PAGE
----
Another US Firm Fails

The third US law firm in as many months has announced it will be closing its doors in early 2009..

The Wall St Journal legal blog reports…


Thacher Proffitt to Terminate in 2009


by Nathan Koppel

When measured by law firm implosions, 2008 has to rank as one of the worst years ever for corporate law firms.

First Heller, then Thelen, and now Thacher Proffitt. Following the news yesterday that about 100 Thacherites were decamping for Sonnenschein, it was hard to figure how Thacher would survive. The firm, after all, had already been laid low after earlier layoffs and partner departures.

The root cause of the Thacher’s problems, of course, is the mortgage crisis, that mother of all misery which has decimated the market for mortgage-backed securities and other types of capital markets transactions. It is the sort of work that helped Thacher grow to more than 300 lawyers and post $1 million-plus in profits per partner, ranking the firm among the top 100 for profitability.

But yesterday evening, the 160-year old law firm made it official. “It is anticipated that Thacher Proffitt will discontinue the practice of law and will begin an orderly dissolution after December 31, 2008,” the firm said in a statement. “Although many avenues for a merger were explored, in the current economic environment it became apparent to the Committee that a merger could not be executed. As a result, and in light of severe reductions in revenue, it became clear that Thacher Proffitt would not have the financial resources to continue business operations in its current form into the new year.”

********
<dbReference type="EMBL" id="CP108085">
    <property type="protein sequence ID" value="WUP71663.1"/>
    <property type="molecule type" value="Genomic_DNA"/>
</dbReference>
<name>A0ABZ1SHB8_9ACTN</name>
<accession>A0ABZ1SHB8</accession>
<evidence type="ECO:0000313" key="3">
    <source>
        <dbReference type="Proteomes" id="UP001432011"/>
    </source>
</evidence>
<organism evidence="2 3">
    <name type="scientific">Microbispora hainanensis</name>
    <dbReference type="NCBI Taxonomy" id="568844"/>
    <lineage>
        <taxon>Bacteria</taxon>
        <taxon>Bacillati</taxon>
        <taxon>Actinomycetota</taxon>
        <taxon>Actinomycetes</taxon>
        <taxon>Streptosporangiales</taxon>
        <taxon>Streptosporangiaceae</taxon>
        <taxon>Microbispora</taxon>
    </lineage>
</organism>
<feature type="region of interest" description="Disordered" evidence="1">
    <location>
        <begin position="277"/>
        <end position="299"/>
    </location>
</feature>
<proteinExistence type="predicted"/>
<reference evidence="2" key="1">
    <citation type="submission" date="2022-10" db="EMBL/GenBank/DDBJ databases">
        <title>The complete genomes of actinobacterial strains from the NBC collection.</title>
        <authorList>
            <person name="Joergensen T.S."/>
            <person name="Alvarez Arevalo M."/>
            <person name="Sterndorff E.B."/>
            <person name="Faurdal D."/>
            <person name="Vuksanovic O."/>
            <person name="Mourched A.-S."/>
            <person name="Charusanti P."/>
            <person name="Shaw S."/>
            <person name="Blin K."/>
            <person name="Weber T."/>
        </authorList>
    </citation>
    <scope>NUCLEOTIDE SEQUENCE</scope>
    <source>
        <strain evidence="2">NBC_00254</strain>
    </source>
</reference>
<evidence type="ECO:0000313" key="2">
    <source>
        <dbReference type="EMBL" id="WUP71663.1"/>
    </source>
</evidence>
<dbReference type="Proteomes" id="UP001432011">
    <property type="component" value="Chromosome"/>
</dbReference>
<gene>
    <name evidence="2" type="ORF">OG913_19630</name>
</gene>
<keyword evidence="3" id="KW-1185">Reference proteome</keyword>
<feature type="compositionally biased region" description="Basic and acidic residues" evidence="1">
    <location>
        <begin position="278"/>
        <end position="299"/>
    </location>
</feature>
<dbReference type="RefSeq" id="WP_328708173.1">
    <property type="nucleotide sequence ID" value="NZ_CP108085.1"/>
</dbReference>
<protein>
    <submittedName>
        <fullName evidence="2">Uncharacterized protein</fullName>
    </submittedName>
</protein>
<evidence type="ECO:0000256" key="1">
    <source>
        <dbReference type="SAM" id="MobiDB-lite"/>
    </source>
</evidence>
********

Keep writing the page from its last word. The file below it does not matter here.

The  author of My Shingle blog, Carolyn Elefant, comments in an article entitled  No Security Beats False Security Any Day: Free Teleseminar on Why Biglaw Lawyers Should Start A Firm

And so, another biglaw firm — this time, 150 year-old New York based Thacher, Profitt — comes tumbling down.  But though the names may change (think Heller, Ehrman, Thelen and the circumstances are virtually identical:

Step 1:  Each firm suffers some kind of economic crisis.

Step 2:  Rainmaking partners panic and begin to jump ship, taking valuable business with them

Step 3:  Remaining partners can’t figure out how to reorganize so they pursue mergers with other firms which not surprisingly, have no interest in assuming liability for another firm’s economic woes;

Step 4:  Merger talks break down, and more partners jump ship; while other firms (including those that those that spurned a formal merger or previously dumped their own unprofitable practice groups) cherry pick the lucrative remains while leaving the rest of the lawyers and staff to fend for themselves.


Read all of her piece at

Also see the story as reported by Bloomberg   and  Times Online UK